They were the family of William,
one of our club waiters who had
been disappointing me grievously
of late. Many a time have I deferred
dining several minutes that I
might have the attendance of
this ingrate. His efforts to
reserve the window-table for
me were satisfactory, and I used
to allow him privileges, as to
suggest dishes; I have given
him information, as that someone
had startled me in the reading-room
by slamming a door; I have shown
him how I cut my finger with
a piece of string. William was
none of your assertive waiters.
We could have plotted a murder
safely before him. It was one
member who said to him that Saucy
Sarah would win the Derby and
another who said that Saucy Sarah
had no chance, but it was William
who agreed with both. The excellent
fellow (as I thought him) was
like a cheroot which may be smoked
from either end.
I date his
lapse from one evening when
I was dining by the window.
I had to repeat my order "Devilled
kidney," and instead of answering
brightly, "Yes, sir," as if my
selection of devilled kidney
was a personal gratification
to him, which is the manner one
expects of a waiter, he gazed
eagerly out at the window, and
then, starting, asked, "Did you
say devilled kidney, sir?" A
few minutes afterward I became
aware that someone was leaning
over the back of my chair, and
you may conceive my indignation
on discovering that this rude
person was William. Let me tell,
in the measured words of one
describing a past incident, what
next took place. To get nearer
the window he pressed heavily
on my shoulder. "William," I
said, "you are not attending
To be fair
to him, he shook, but never
shall I forget his
audacious apology, "Beg pardon,
sir, but I was thinking of something
his eyes resought the window,
and this burst from
him passionately, "For God's
sake, sir, as we are man and
man, tell me if you have seen
a little girl looking up at the
Man and man!
But he had been a good waiter
once, so I pointed
out the girl to him. As soon
as she saw William she ran into
the middle of Pall Mall, regardless
of hansoms (many of which seemed
to pass over her), nodded her
head significantly three times
and then disappeared (probably
on a stretcher). She was the
tawdriest little Arab of about
ten years, but seemed to have
brought relief to William. "Thank
God!" said he fervently, and
in the worst taste.
I was as much
horrified as if he had dropped
a plate on
my toes. "Bread, William," I
"You are not vexed with me,
sir?" he had the hardihood to
"It was a liberty," I
"I know, sir,
but I was beside myself."
"That was a
"It is my wife,
So William, whom I had favoured
in so many ways, was a married
man. I felt that this was the
greatest liberty of all.
I gathered that the troublesome
woman was ailing, and as one
who likes after dinner to believe
that there is no distress in
the world, I desired to be told
by William that the signals meant
her return to health. He answered
inconsiderately, however, that
the doctor feared the worst.
"Bah, the doctor," I
said in a rage.
"Yes, sir," said
"What is her
"She was allus
one of the delicate kind, but
full of spirit, and
you see, sir, she has had a baby-girl
"William, how dare you," I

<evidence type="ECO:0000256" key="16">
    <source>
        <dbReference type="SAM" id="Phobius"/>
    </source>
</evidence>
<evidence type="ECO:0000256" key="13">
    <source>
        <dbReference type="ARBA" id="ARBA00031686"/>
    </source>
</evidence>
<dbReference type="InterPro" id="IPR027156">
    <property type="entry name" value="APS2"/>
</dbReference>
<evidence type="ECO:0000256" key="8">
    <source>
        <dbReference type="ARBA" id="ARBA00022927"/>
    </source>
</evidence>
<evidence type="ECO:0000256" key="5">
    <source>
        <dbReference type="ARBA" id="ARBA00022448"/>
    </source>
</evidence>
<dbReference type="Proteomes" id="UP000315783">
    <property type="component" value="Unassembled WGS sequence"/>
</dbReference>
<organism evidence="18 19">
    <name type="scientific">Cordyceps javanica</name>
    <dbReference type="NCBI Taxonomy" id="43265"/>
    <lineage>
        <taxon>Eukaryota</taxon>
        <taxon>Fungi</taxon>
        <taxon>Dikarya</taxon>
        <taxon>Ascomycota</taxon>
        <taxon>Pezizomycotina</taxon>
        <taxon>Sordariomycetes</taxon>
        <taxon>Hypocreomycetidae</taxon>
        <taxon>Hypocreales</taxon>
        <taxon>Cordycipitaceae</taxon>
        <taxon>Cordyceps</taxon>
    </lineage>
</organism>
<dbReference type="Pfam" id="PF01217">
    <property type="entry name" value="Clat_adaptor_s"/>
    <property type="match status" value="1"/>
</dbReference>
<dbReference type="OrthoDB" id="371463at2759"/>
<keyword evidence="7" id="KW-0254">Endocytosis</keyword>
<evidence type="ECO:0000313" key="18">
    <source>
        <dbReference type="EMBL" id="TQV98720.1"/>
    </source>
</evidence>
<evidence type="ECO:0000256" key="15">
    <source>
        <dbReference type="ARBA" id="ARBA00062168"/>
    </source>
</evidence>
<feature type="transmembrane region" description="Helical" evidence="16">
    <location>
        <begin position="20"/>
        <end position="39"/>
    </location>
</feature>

said, but in the same moment
I saw that this father might
be useful to me. "How does your
baby sleep, William?" I asked
in a low voice, "how does she
wake up? what do you put in her
I saw surprise
in his face, so I hurried on
for an answer. "That little girl
comes here with a message from
every evening; she's my eldest,
and three nods from
her means that the missus is
a little better."
three nods to-day?"
you live in some low part,
fellow looked as if he could
have struck me. "Off
Drury Lane," he said, flushing, "but
it isn't low. And now," he groaned, "she's
afeared she will die without
my being there to hold her hand."
not say such things."
says them, sir. She allus pretends
to be feeling
stronger. But I knows what is
in her mind when I am leaving
the house in the morning, for
then she looks at me from her
bed, and I looks at her from
the door--oh, my God, sir!"
At last he saw that I was angry,
and it was characteristic of
him to beg my pardon and withdraw
his wife as if she were some
unsuccessful dish. I tried to
forget his vulgar story in billiards,
but he had spoiled my game, and
next day to punish him I gave
my orders through another waiter.
As I had the window- seat, however,
I could not but see that the
little girl was late, and though
this mattered nothing to me and
I had finished my dinner, I lingered
till she came. She not only nodded
three times but waved her hat,
and I arose, having now finished
stealthily toward me. "Her temperature has gone
down, sir," he said, rubbing
his hands together.
"To whom are you referring?" I
asked coldly, and retired to
the billiard-room, where I played
a capital game.
I took pains to show William
that I had forgotten his maunderings,
but I observed the girl nightly,
and once, instead of nodding,
she shook her head, and that
evening I could not get into
a pocket. Next evening there
was no William in the dining-room,
and I thought I knew what had
happened. But, chancing to enter
the library rather miserably,
I was surprised to see him on
a ladder dusting books. We had
the room practically to ourselves,
for though several members sat
on chairs holding books in their
hands they were all asleep, and
William descended the ladder
to tell me his blasting tale.
He had sworn at a member!
"I hardly knew
what I was doing all day, sir,
for I had left
her so weakly that--"